Monday, November 23, 2020

Dinos of Disney - Primeval World on the Disneyland Railroad

And for my last Dinos of Disney post for Disneyland (for now at least), I am looking at something that I had heard about but for some reason never experienced except for this last trip to Disneyland.

The Dinos of the Disneyland Railroad

(AKA Primeval World)

Normally, when we rode on the railroad, we would take the Main Street, U.S.A. Station around to the various parts of the park we wanted to visit. The last stop we would get off would be at the Tomorrowland Station, because afterwards it just circles back to the beginning. So, we never felt the urge to ride from Tomorrowland to the Main Street, U.S.A. Station, however, this is where the dinosaur fun begins.   

Before even hopping on the train, they have these rotating billboards that have "advertisements" for each part of the park that the train stops at. They even have one for the dinosaur exhibit stating "Primeval World. Enter the World of the Dinosaur. Temporal Zone 200,000,000 BC".

The ride to the Primeval World begins with a trip along the Grand Canyon, specifically this Grand Canyon Diorama that was added to the railroad in 1958. The diorama is 306 feet in length and provides an exquisite view of the south rim of the Grand Canyon, which also includes some animals and trees along the way. After this you are then transported back into the Primeval World. 
"That was the Grand Canyon as we know it today, but it wasn't always that way. Quiet now, as we travel back in time, back to the fantastic Primeval World, land of the dinosaurs!"
The Primeval World was a series of Audio-Animatronics dinosaurs originally created for the Ford Magic Skyway at the 1964 New York World's Fair. The original ride was created as a time travel experience where people sat in Ford cars during the ride with the scenes narrated by Walt Disney himself. The scenes from the ride were taken from the Rite of Spring segment of 1940's Fantasia, which in and of itself had some paleontologically problematic scenes, as we will see below. Not all of that Magic Skyway experience had been transferred here, just the dinosaurs.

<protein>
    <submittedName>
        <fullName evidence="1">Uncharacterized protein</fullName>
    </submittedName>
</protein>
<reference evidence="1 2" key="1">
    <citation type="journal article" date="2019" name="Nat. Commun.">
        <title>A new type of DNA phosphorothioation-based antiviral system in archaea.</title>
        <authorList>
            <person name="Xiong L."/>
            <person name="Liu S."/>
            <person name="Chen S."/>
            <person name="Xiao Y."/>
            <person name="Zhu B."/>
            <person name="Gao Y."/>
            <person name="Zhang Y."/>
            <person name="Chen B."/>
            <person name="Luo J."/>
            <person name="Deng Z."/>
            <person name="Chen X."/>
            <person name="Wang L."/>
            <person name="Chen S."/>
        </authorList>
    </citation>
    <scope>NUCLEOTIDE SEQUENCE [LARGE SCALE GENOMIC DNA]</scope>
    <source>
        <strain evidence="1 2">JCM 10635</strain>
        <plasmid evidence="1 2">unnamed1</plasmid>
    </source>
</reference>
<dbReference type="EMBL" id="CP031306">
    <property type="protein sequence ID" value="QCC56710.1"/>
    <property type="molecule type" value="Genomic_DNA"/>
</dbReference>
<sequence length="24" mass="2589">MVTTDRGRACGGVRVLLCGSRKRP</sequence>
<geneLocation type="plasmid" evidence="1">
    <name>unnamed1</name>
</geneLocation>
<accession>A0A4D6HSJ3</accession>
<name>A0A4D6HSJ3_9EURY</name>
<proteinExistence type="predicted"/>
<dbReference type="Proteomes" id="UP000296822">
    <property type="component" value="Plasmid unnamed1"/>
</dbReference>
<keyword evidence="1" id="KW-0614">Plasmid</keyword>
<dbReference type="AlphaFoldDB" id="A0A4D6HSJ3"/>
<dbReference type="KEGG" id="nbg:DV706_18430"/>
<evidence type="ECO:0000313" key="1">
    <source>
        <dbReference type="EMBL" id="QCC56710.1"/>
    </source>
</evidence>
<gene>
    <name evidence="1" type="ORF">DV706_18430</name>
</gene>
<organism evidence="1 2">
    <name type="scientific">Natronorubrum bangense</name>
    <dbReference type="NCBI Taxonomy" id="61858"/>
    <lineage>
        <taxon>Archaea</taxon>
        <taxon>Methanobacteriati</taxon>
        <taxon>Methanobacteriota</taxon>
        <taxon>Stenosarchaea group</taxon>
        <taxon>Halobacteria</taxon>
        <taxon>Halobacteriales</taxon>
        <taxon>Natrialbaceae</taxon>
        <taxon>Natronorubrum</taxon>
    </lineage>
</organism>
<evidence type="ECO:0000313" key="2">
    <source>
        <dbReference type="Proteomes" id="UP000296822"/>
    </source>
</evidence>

The first animal we encounter is an Edaphosaurus, which unfortunately I did not get a good picture of. Edaphosaurus is a relative of the more common Dimetrodon, a synapsid from the Late Carboniferous and Early Permian time periods. Generally, this means that Edaphosaurus was not a dinosaur but closer related to mammals, and actually was completely extinct by the time any of the dinosaurs started to appear. 

The next series of animals we encounter is the group of Brontosaurus seen above. The posture of the body in these animatronics gives a sort of "loch ness" vibe to them with the curve of the neck, whereas in the real would stick out more and the tail would also be raised above the ground. The comment that their postures are incorrect is actually a general comment for all of the animals in this exhibit, as that it has been scientifically determined since these animals were created that they were able to keep their tails elevated off of the ground with their spines more or less straight. Side note: the three baby Brontosaurus were called Huey, Dewey, and Louie by Walt

The next animals on our prehistoric journey is the Pteranodon, pictured here with a group towards the back. Generally, it has been noted that their posture is not the best, especially if they are resting or walking. It has been shown that they do use all four limbs when walking, causing their wings to fold back behind them, instead of open like this. 

A up-close view of one of the Pteranodons, unfortunately the window lines tended to get in the middle of my pictures. 

The next up is a family of Triceratops watching their babies hatch. From what I can tell, scientifically, these are pretty good and the detail on them is quite amazing given when they were created. 

The next scene is a group of Struthiomimuses. The only dated aspect of these is that they likely had feathers. There are also several skeletons lying around on the ground. These skeletons are a bit difficult to view here but they include a Megalosaurus (seen here on the left) and a Plateosaurus, which is directly behind the Megalosaurus up on the hill a little bit. 

And we make it to the final shot of the train ride, which is also one of the climax shots of the Right of Spring. The most obvious complaint that we have here is that Stegosaurus and Tyrannosaurus rex lived in completely different time periods, so the possibility of this battle ever happening outside of a Jurassic Park cloning experiment is absurd. Stegosaurus lived during the Jurassic period (~150 million years ago), while the Tyrannosaurus live during the Late Cretaceous (~70 million years ago). That is more of a time difference than is between the T. rex and us now. 

Looking at the reconstructions of the dinosaurs, the T. rex could be considered to the the typical 1940's(ish) T. rex, complete with upright stance and a rather small head for the rest of its body. The shape of the skull is also completely off. They did fix the skull shape somewhat for the other T. rex in Disneyland on Big Thunder Mountain, although that one isn't perfect either. It also have 3 fingers, which most grade school kids would be able to tell you that the T. rex only has 2 fingers, while other large predators like Allosaurus typically have 3. The end of the Stegosaurus tail is also colored as if it is a spike as well, instead of just the end of its tail. This seems to indicate the creators of it gave it 5 spikes instead of the actual 4 it should have. 

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